George Lucas Educational Foundation
School Climate

The Real Meaning of Zero Tolerance

Although many zero tolerance policies mandate a limited range of consequences, we should consider interpreting rules and enforcement through the lens of school values.
September 29, 2015
The same teenage boy is seen sitting in four different chairs, next to each other, waiting in a school building.
Photo credit: johnrudolphmueller via flickr (CC BY 2.0)

I like the idea of zero tolerance. Unfortunately, those with social agendas have perverted this concept in both school and law. This injustice can be rectified with common sense and an accurate definition of terms. Let's start by defining what zero tolerance actually means: "No rule violation will be tolerated." This definition has little to do with any consequence or punishment, only that breaking the rule requires action. I strongly believe that all rules should be followed. For me, that's the definition of a rule: "A rule is what is always enforced." However, we can enforce rules without the practice of using a single mandatory remedy.

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Values, Rules, and Consequences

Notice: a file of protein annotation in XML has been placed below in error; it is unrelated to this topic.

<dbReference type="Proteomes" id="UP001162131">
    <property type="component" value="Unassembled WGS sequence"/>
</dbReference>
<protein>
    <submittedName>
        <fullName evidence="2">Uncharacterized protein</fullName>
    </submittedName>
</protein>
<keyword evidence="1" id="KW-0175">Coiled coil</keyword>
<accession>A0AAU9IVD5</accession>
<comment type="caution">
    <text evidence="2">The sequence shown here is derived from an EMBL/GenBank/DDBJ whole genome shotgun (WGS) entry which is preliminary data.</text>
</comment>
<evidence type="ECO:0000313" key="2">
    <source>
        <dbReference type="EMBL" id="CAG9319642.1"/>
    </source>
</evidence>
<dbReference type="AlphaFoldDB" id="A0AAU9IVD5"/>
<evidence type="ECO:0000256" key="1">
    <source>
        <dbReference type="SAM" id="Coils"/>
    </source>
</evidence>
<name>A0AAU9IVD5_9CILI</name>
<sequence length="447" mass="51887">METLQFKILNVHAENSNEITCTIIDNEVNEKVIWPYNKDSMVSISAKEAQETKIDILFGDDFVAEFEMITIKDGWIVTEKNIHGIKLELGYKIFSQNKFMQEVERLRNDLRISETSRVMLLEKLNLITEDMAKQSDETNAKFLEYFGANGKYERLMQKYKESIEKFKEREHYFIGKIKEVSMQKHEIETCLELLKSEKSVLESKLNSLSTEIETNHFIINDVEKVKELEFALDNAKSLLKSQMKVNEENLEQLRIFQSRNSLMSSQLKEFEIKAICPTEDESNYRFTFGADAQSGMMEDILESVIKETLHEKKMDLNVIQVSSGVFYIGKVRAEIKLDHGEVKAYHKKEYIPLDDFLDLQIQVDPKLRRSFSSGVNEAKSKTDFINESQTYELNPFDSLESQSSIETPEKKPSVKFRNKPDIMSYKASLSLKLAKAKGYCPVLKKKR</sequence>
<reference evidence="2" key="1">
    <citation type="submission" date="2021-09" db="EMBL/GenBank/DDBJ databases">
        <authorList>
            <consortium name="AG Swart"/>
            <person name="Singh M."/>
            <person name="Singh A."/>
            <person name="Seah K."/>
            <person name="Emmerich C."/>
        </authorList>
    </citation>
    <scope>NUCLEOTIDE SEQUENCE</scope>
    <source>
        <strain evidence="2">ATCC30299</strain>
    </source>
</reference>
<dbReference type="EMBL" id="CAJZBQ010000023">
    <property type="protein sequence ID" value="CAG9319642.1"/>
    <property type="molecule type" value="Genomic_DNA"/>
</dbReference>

I have written extensively that effective classroom management begins with establishing values, which include principles, attitudes, and the reason for rules. While values are too general to enforce and therefore not the same as rules, they are necessary for teachers and students to understand why rules exist. Some examples are:

  • This school will always be safe for everyone.
  • Everyone who enters the school doors will learn.

All rules are related to and developed from values. They are written in terms of observable behavior, and thus can be enforced. Here are examples of rules based on the previous values:

  • Weapons are not allowed in this school.
  • All schoolwork must be done by the person whose name appears on the paper.

A range of consequences follows each rule, allowing the teacher or possibly the student to choose the most effective outcome. Having discretion to choose the most effective consequence is essential because, as every teacher knows, different children require different remedies. Consequences may include contacting parents, restorative justice, planning a new course of action, learning new behavior skills, or helping others. Consequences have the goal of changing future behavior, not punishing the past.

Zero tolerance, as it is currently used, focuses only on turning consequences into mandatory punishments. It completely ignores values and rules. For example, look at what happens when a student brings a weapon to school. Zero tolerance becomes the excuse for throwing away a range of alternative consequences and enforcing only the toughest possible punishment. The student is either given a lengthy suspension or expelled. Recent research has shown that not only are these punishments highly ineffective, but they are also major factors in creating the school-to-prison pipeline. Zero tolerance has morphed into a deceitful attempt at social engineering. Its misuse has led to some bizarre outcomes. For example, a first-grade child was expelled for having an aspirin because of zero tolerance drug rules.